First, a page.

The clutch plate 266 is carried by a spoolshaped hub- 268; which in turn is keyed to the shaft 250. Hub 268 is provided with a series of circumferentially spaced pins 210, which sli lably pass through apertures provided therefor in plate 266, and which consequently permit an axial movement of plate 266 with respect to the shoes. Stops 212, carried by the pin 216, normally hold plate 266 out of contact with shoe 252, and springs 214 yieldingly urge the plate against the stops 212.
Shoe 254 carries the pulley 216 which may serve either as an input or an output member but, as stated above, normally serves as the output member of the unit. Additionally, shoe 254 has securely fitted thereto a hub 218 which serves as a slip ring for cooperation with the grounding brush 280, and which also carries through interposed insulation 282 the companion slip ring 284. Slip ring 284 is slidably engaged by brush 286 which may be connected to the ungrounded side of the source of power. As before, slip ring 281 is connected through lead 288 to one terminal of the exciting winding 290. The other terminal of winding 29!! is directly connected to the shoe 254, and thence through hub 218 and brush 280 to ground.
In operation, the unit of Figure 11 performs much as does the unit of Figure 10, with the exception that in-this instance the magnetic retentivity of shoes 252 and 254 is entirely relied upon to maintain adequate amounts of the bonding material in the air gap. Also, in the arrangement of Figure 11, the shoes and plate directly engage each other except for the interposed layer of bonding material, it being appreciated t. at
' the strength of the magnetic field is so related to the opposing forces of the springs that the contact pressures between the opposed clutch surfaces are below those which would cause any breakdown of the lubricating film afforded by the lubricating component of the bonding material. Preferably, the proportionings of the components of the bonding material and the amounts thereof in relation to the free volume of the unit and the volume of the air gap spaces, corresponds to the proportionings and volume discussed above in connection with Figure 10.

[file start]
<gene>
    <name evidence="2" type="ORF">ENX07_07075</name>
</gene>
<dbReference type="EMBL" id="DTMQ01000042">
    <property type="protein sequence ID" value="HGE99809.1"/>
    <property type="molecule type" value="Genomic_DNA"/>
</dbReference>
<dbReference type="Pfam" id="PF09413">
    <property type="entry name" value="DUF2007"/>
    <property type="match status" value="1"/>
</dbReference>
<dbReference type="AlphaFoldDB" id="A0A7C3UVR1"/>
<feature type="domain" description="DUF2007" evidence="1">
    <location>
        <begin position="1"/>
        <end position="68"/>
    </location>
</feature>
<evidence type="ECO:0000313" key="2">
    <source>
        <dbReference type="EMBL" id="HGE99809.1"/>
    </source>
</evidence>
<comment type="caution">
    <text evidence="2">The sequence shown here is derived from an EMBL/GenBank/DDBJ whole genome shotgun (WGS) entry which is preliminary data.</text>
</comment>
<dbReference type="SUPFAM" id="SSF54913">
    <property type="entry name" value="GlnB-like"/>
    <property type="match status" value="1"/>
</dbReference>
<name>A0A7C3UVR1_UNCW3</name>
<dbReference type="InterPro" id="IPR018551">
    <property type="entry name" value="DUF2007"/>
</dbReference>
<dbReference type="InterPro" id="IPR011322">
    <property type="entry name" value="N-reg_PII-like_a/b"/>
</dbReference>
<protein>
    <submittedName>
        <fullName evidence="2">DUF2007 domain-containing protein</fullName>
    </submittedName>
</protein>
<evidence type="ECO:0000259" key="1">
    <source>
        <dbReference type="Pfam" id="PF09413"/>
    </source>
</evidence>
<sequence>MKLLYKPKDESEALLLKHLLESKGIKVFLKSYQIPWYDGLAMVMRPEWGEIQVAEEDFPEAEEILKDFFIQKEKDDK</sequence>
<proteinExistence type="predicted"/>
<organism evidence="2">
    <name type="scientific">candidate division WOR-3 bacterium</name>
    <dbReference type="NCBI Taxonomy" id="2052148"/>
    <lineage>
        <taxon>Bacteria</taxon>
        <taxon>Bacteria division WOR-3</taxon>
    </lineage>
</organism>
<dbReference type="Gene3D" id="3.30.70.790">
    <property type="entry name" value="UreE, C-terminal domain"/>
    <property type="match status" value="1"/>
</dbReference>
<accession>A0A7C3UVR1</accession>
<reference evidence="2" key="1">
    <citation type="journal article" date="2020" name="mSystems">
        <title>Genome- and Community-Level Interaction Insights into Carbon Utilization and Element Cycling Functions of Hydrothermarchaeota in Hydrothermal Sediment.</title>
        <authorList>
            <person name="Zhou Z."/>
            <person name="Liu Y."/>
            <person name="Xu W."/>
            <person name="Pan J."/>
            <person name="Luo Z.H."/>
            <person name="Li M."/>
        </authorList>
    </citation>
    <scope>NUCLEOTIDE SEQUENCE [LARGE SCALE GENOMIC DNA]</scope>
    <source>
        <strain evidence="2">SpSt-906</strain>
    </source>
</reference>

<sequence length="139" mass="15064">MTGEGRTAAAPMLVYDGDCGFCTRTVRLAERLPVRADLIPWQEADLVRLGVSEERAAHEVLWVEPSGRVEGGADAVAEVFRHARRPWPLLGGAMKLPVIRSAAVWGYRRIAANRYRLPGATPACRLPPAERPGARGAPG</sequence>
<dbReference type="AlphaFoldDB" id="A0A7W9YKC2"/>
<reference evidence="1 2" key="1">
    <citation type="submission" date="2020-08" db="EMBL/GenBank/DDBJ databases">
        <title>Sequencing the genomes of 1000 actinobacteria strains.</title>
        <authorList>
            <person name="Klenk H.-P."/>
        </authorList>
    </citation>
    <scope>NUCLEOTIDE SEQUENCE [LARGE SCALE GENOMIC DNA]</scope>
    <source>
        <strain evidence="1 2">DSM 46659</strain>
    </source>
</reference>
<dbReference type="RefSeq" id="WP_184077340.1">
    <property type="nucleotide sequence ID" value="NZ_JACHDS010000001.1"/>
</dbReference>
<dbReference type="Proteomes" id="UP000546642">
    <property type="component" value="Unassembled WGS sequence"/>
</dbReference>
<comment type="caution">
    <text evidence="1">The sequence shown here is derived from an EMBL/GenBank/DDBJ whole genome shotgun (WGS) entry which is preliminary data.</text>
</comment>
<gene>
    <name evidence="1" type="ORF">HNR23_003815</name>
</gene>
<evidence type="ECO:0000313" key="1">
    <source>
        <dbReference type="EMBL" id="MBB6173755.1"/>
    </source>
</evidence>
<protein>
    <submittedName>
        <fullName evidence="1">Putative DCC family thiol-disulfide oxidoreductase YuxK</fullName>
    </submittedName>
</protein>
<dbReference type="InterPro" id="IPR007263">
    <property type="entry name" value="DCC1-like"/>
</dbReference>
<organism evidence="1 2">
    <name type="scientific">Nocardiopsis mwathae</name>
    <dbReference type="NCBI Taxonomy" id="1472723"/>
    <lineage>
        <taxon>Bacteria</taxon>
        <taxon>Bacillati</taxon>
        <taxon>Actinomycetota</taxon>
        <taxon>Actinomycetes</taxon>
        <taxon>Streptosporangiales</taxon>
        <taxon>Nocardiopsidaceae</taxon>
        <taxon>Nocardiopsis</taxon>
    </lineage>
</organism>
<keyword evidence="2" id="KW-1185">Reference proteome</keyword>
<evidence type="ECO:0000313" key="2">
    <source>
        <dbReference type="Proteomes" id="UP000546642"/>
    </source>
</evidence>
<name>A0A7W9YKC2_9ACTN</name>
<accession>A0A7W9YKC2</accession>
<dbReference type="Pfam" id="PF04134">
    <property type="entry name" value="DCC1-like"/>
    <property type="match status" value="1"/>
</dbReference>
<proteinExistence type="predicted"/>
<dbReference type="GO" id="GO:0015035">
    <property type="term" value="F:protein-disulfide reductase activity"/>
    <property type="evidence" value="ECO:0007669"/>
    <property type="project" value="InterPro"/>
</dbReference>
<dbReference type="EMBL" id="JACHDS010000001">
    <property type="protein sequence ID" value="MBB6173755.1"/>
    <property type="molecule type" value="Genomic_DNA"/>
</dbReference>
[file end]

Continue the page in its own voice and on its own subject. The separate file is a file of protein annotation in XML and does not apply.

Although only several specific embodiments of the invention have been disclosed in detail, it will be appreciated that the improvements thereof may be embodied in other and widely differing specific structures. The disclosure herein, accordingly, of specific embodiments of the invention is to be taken in an illustrative and not in a limiting sense.
What is claimed is:
1. A coupling device including at least a pair of coupling members mounted for movement rela tive to each other and having opposed face portions, means adapting one of said members to act as a driving member and adapting the other of said members to apply a driving force to a load, means for establishing a magnetic field'between said face portions, and bonding material in said field and responsive thereto for establishing a lubricated load transmitting bond between said surfaces, whereby driving movement of said one member at least tends to cause movement of said other member, said material comprising finely divided magnetic particles and finely divided solid lubricant.
2. A coupling device including at least a pair of coupling members mounted for rotation relative to each other and having opposed face portions, mean adapting one of said members to act as a driving member and adapting the other of said members to apply a driving force to a load, means for establishing a magnetic field between said face portions, and bonding material in said field and responsive thereto for establishing a lubricated load transmitting bond between said surfaces whereby rotation of said one l member at least tends to cause rotation of said other member, said material comprising finely divided magnetic particles and finely divided solid lubricant.